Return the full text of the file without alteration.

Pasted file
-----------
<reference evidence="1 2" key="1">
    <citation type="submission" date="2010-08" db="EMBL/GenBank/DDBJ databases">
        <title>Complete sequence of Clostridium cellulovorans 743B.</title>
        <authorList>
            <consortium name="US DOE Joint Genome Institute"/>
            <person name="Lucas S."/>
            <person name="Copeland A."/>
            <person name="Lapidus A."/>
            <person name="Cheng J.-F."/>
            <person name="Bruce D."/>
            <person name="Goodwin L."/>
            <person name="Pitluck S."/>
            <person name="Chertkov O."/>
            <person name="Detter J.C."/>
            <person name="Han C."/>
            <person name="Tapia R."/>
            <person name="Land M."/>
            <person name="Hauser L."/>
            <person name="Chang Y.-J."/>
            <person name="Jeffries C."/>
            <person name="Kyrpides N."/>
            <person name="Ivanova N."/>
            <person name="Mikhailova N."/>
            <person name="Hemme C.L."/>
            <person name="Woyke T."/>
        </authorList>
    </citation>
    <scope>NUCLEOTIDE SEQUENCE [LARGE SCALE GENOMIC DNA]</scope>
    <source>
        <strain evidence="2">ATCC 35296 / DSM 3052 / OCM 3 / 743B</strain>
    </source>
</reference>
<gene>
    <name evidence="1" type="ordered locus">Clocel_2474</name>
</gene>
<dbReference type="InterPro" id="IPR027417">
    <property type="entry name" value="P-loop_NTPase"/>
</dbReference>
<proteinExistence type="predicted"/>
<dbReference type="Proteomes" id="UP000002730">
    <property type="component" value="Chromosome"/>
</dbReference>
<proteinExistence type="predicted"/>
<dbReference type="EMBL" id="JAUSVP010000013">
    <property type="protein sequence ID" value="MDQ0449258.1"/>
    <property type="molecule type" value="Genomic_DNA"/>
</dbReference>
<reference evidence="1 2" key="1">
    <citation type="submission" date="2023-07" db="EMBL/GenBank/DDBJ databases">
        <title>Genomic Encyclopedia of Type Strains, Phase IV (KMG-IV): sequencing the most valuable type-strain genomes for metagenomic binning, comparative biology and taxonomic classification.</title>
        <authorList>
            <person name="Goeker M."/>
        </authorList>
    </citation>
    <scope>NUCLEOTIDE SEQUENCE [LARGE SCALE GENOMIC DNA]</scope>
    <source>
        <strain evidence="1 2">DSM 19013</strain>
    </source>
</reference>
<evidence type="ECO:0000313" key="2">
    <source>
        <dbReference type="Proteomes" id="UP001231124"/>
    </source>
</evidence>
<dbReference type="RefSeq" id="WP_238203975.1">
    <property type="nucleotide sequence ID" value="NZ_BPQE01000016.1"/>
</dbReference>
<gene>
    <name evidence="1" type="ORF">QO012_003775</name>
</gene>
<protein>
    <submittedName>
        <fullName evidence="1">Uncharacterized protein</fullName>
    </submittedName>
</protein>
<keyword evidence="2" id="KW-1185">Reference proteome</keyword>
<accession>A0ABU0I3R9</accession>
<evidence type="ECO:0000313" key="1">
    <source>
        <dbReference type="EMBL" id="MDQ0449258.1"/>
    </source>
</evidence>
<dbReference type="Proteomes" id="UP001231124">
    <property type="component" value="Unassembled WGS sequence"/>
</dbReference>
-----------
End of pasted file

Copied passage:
<reference evidence="1 2" key="1">
    <citation type="submission" date="2010-08" db="EMBL/GenBank/DDBJ databases">
        <title>Complete sequence of Clostridium cellulovorans 743B.</title>
        <authorList>
            <consortium name="US DOE Joint Genome Institute"/>
            <person name="Lucas S."/>
            <person name="Copeland A."/>
            <person name="Lapidus A."/>
            <person name="Cheng J.-F."/>
            <person name="Bruce D."/>
            <person name="Goodwin L."/>
            <person name="Pitluck S."/>
            <person name="Chertkov O."/>
            <person name="Detter J.C."/>
            <person name="Han C."/>
            <person name="Tapia R."/>
            <person name="Land M."/>
            <person name="Hauser L."/>
            <person name="Chang Y.-J."/>
            <person name="Jeffries C."/>
            <person name="Kyrpides N."/>
            <person name="Ivanova N."/>
            <person name="Mikhailova N."/>
            <person name="Hemme C.L."/>
            <person name="Woyke T."/>
        </authorList>
    </citation>
    <scope>NUCLEOTIDE SEQUENCE [LARGE SCALE GENOMIC DNA]</scope>
    <source>
        <strain evidence="2">ATCC 35296 / DSM 3052 / OCM 3 / 743B</strain>
    </source>
</reference>
<gene>
    <name evidence="1" type="ordered locus">Clocel_2474</name>
</gene>
<dbReference type="InterPro" id="IPR027417">
    <property type="entry name" value="P-loop_NTPase"/>
</dbReference>
<proteinExistence type="predicted"/>
<dbReference type="Proteomes" id="UP000002730">
    <property type="component" value="Chromosome"/>
</dbReference>
<proteinExistence type="predicted"/>
<dbReference type="EMBL" id="JAUSVP010000013">
    <property type="protein sequence ID" value="MDQ0449258.1"/>
    <property type="molecule type" value="Genomic_DNA"/>
</dbReference>
<reference evidence="1 2" key="1">
    <citation type="submission" date="2023-07" db="EMBL/GenBank/DDBJ databases">
        <title>Genomic Encyclopedia of Type Strains, Phase IV (KMG-IV): sequencing the most valuable type-strain genomes for metagenomic binning, comparative biology and taxonomic classification.</title>
        <authorList>
            <person name="Goeker M."/>
        </authorList>
    </citation>
    <scope>NUCLEOTIDE SEQUENCE [LARGE SCALE GENOMIC DNA]</scope>
    <source>
        <strain evidence="1 2">DSM 19013</strain>
    </source>
</reference>
<evidence type="ECO:0000313" key="2">
    <source>
        <dbReference type="Proteomes" id="UP001231124"/>
    </source>
</evidence>
<dbReference type="RefSeq" id="WP_238203975.1">
    <property type="nucleotide sequence ID" value="NZ_BPQE01000016.1"/>
</dbReference>
<gene>
    <name evidence="1" type="ORF">QO012_003775</name>
</gene>
<protein>
    <submittedName>
        <fullName evidence="1">Uncharacterized protein</fullName>
    </submittedName>
</protein>
<keyword evidence="2" id="KW-1185">Reference proteome</keyword>
<accession>A0ABU0I3R9</accession>
<evidence type="ECO:0000313" key="1">
    <source>
        <dbReference type="EMBL" id="MDQ0449258.1"/>
    </source>
</evidence>
<dbReference type="Proteomes" id="UP001231124">
    <property type="component" value="Unassembled WGS sequence"/>
</dbReference>